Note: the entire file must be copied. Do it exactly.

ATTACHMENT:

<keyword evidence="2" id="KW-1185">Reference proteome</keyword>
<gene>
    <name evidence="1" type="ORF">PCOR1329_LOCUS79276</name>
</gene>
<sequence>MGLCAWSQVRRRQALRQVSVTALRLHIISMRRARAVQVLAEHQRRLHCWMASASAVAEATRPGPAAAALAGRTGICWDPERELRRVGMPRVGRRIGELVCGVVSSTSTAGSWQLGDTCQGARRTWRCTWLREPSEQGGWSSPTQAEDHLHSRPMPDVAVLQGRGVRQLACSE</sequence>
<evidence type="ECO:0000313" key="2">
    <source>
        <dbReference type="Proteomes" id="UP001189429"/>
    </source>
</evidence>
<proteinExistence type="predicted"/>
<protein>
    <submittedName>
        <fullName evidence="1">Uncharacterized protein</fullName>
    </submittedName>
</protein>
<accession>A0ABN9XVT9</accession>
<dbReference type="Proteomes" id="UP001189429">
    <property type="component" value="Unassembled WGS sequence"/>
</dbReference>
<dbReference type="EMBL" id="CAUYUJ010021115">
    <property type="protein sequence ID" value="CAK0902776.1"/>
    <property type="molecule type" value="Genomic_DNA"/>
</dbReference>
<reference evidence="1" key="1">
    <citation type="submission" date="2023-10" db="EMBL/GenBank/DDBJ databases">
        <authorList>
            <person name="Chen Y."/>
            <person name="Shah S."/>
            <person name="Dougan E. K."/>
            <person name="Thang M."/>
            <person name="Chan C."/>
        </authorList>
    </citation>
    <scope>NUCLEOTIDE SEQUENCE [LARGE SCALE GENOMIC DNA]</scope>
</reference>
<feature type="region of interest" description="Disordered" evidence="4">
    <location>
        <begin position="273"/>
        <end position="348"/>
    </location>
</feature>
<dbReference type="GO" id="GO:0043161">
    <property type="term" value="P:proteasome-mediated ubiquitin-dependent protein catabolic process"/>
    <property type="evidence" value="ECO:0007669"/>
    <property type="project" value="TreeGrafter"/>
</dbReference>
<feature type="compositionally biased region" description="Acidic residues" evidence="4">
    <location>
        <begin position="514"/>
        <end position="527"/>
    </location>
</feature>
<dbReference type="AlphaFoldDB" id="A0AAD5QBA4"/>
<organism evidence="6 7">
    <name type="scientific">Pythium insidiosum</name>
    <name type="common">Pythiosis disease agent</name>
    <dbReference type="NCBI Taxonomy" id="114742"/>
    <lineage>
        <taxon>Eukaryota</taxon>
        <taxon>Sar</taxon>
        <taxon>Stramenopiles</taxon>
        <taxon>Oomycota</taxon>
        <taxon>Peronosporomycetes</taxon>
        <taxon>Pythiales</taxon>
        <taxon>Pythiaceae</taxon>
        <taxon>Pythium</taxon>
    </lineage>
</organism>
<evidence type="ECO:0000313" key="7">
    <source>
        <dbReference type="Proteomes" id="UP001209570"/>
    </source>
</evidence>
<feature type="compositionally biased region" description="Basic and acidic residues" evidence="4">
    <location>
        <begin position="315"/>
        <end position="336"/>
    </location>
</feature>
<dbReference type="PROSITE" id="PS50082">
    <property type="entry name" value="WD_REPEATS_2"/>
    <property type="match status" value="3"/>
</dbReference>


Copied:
<keyword evidence="2" id="KW-1185">Reference proteome</keyword>
<gene>
    <name evidence="1" type="ORF">PCOR1329_LOCUS79276</name>
</gene>
<sequence>MGLCAWSQVRRRQALRQVSVTALRLHIISMRRARAVQVLAEHQRRLHCWMASASAVAEATRPGPAAAALAGRTGICWDPERELRRVGMPRVGRRIGELVCGVVSSTSTAGSWQLGDTCQGARRTWRCTWLREPSEQGGWSSPTQAEDHLHSRPMPDVAVLQGRGVRQLACSE</sequence>
<evidence type="ECO:0000313" key="2">
    <source>
        <dbReference type="Proteomes" id="UP001189429"/>
    </source>
</evidence>
<proteinExistence type="predicted"/>
<protein>
    <submittedName>
        <fullName evidence="1">Uncharacterized protein</fullName>
    </submittedName>
</protein>
<accession>A0ABN9XVT9</accession>
<dbReference type="Proteomes" id="UP001189429">
    <property type="component" value="Unassembled WGS sequence"/>
</dbReference>
<dbReference type="EMBL" id="CAUYUJ010021115">
    <property type="protein sequence ID" value="CAK0902776.1"/>
    <property type="molecule type" value="Genomic_DNA"/>
</dbReference>
<reference evidence="1" key="1">
    <citation type="submission" date="2023-10" db="EMBL/GenBank/DDBJ databases">
        <authorList>
            <person name="Chen Y."/>
            <person name="Shah S."/>
            <person name="Dougan E. K."/>
            <person name="Thang M."/>
            <person name="Chan C."/>
        </authorList>
    </citation>
    <scope>NUCLEOTIDE SEQUENCE [LARGE SCALE GENOMIC DNA]</scope>
</reference>
<feature type="region of interest" description="Disordered" evidence="4">
    <location>
        <begin position="273"/>
        <end position="348"/>
    </location>
</feature>
<dbReference type="GO" id="GO:0043161">
    <property type="term" value="P:proteasome-mediated ubiquitin-dependent protein catabolic process"/>
    <property type="evidence" value="ECO:0007669"/>
    <property type="project" value="TreeGrafter"/>
</dbReference>
<feature type="compositionally biased region" description="Acidic residues" evidence="4">
    <location>
        <begin position="514"/>
        <end position="527"/>
    </location>
</feature>
<dbReference type="AlphaFoldDB" id="A0AAD5QBA4"/>
<organism evidence="6 7">
    <name type="scientific">Pythium insidiosum</name>
    <name type="common">Pythiosis disease agent</name>
    <dbReference type="NCBI Taxonomy" id="114742"/>
    <lineage>
        <taxon>Eukaryota</taxon>
        <taxon>Sar</taxon>
        <taxon>Stramenopiles</taxon>
        <taxon>Oomycota</taxon>
        <taxon>Peronosporomycetes</taxon>
        <taxon>Pythiales</taxon>
        <taxon>Pythiaceae</taxon>
        <taxon>Pythium</taxon>
    </lineage>
</organism>
<evidence type="ECO:0000313" key="7">
    <source>
        <dbReference type="Proteomes" id="UP001209570"/>
    </source>
</evidence>
<feature type="compositionally biased region" description="Basic and acidic residues" evidence="4">
    <location>
        <begin position="315"/>
        <end position="336"/>
    </location>
</feature>
<dbReference type="PROSITE" id="PS50082">
    <property type="entry name" value="WD_REPEATS_2"/>
    <property type="match status" value="3"/>
</dbReference>